Carl: Right. We actually introduced these changes with Maker Edition, so in 8.0.14, we added some new activation and licensing technology into the platform that, right now, only Maker Edition is making use of. But we will be rolling out commercial options built on that activation technology soon, and those will be really perfectly well suited for the more elastic types of setups that you often see with a Docker-based infrastructure.
Paul: So does that mean we're gonna be seeing a pay-as-you-go sort of Ignition model in the near future?
Colby: Well, the point is to leverage all of these tools to offer flexibility and to be able to create the best modern architectures. Ignition itself is very well suited for this. First of all, being platform-agnostic, being compatible with Linux, that alone in the industry is pretty special. But it's modular architecture already also lends itself to the idea of running various instances that have their own specific purposes.
Carl: Yeah. You know we have a variety of plans of how to attack this. And to be absolutely clear, like Colby said, these are just options, we're not making any big drastic changes here to our business model, but we sell perpetual licenses right now. Well, the next logical step is to sell perpetual licenses that use this leased activation technology that we've come up with to make them more compatible with Docker-based installations. We're also looking at publishing Ignition on the Amazon AMI Marketplace, and so that'll offer a pay-as-you-go option, a completely new way of buying Ignition. And we're also working with a few partners that are trying to spin-up some OEM-hosted applications that are built using Ignition, and so they need a really different activation structure for the way their infrastructure works. So all these things are sort of simmering right now, it's a little too early to talk about them in any great detail, but we're excited about them.
Colby: Well, Carl said it, and I wanna highlight it again that it's not our goal to switch our business model or go to any kind of a pure SaaS offer or anything like that. We really see these tools as tools, and we want to make it as effective as possible to leverage them. And long story short, we're trying to offer these new options in a way that's compatible and in line with our standard licensing.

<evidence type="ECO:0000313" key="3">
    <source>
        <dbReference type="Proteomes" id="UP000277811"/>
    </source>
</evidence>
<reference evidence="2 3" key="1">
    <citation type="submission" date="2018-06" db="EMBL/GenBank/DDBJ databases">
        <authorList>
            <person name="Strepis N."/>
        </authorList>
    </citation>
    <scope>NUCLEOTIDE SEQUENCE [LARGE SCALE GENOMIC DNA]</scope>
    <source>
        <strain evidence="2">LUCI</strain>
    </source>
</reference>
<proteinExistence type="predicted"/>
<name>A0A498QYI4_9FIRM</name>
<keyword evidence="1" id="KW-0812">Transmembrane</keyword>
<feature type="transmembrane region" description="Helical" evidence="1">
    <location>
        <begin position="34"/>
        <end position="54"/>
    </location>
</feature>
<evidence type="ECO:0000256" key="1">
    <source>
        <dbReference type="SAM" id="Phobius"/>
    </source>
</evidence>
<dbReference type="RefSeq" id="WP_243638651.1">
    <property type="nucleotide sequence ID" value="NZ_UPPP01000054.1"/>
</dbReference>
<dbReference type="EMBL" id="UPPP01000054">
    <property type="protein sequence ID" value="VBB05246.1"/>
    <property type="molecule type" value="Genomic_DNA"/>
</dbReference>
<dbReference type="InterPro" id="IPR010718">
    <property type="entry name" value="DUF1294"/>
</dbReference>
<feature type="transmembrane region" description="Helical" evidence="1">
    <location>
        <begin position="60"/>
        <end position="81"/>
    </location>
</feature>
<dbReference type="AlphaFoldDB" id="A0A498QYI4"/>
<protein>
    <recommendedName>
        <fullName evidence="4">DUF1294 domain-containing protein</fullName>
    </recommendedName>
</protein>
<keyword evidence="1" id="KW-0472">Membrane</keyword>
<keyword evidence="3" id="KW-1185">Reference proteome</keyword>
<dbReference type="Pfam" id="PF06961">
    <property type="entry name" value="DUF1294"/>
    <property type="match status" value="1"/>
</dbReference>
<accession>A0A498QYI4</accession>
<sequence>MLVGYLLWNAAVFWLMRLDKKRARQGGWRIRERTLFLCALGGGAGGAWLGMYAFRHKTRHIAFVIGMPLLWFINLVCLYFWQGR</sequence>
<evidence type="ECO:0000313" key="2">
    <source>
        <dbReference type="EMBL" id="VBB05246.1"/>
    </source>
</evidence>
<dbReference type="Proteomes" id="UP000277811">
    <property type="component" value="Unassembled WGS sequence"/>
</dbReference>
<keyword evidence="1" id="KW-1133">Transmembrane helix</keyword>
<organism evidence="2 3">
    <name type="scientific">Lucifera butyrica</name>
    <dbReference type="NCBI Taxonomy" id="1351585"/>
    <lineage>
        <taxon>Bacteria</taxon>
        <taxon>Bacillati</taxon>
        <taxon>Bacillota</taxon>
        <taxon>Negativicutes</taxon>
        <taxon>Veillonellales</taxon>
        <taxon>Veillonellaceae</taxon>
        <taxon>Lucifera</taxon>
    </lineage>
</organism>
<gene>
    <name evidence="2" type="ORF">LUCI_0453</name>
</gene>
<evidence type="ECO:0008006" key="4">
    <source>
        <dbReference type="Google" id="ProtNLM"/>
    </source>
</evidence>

Paul: Right on. Okay, so switching gears again, we've been talking about what is going in 8.1, but let's talk about how we got there, specifically on the development side, so with Ignition 8, we adopted this release train idea, so the idea is that we have these sort of regular release, regular release cycle. Is that going to continue in 8.1?
Carl: Yeah, absolutely. The release train concept has been really important for us, it has really allowed us to deliver a consistent and predictable release cadence, which is really important for getting fixes out on time, and it's been, overall, a very successful strategy for us. The trick is that now that we're LTS and 8.1, the focus of what these trains are trying to deliver is changing.
Colby: Yeah, so 8.1 is, in a lot of ways, kind of the culmination of what we started when we first started working on 8.0 some years ago. And so when we released 8.0, it was a major change, but we had a long list of things that we wanted to get to as quickly as possible and so we delivered a lot of those over the 17 update releases over the last 17 months. But in 8.1, as Carl just said, that focus is gonna change and we're gonna focus a lot more on features that are on changes that improve reliability, stability, and in performance.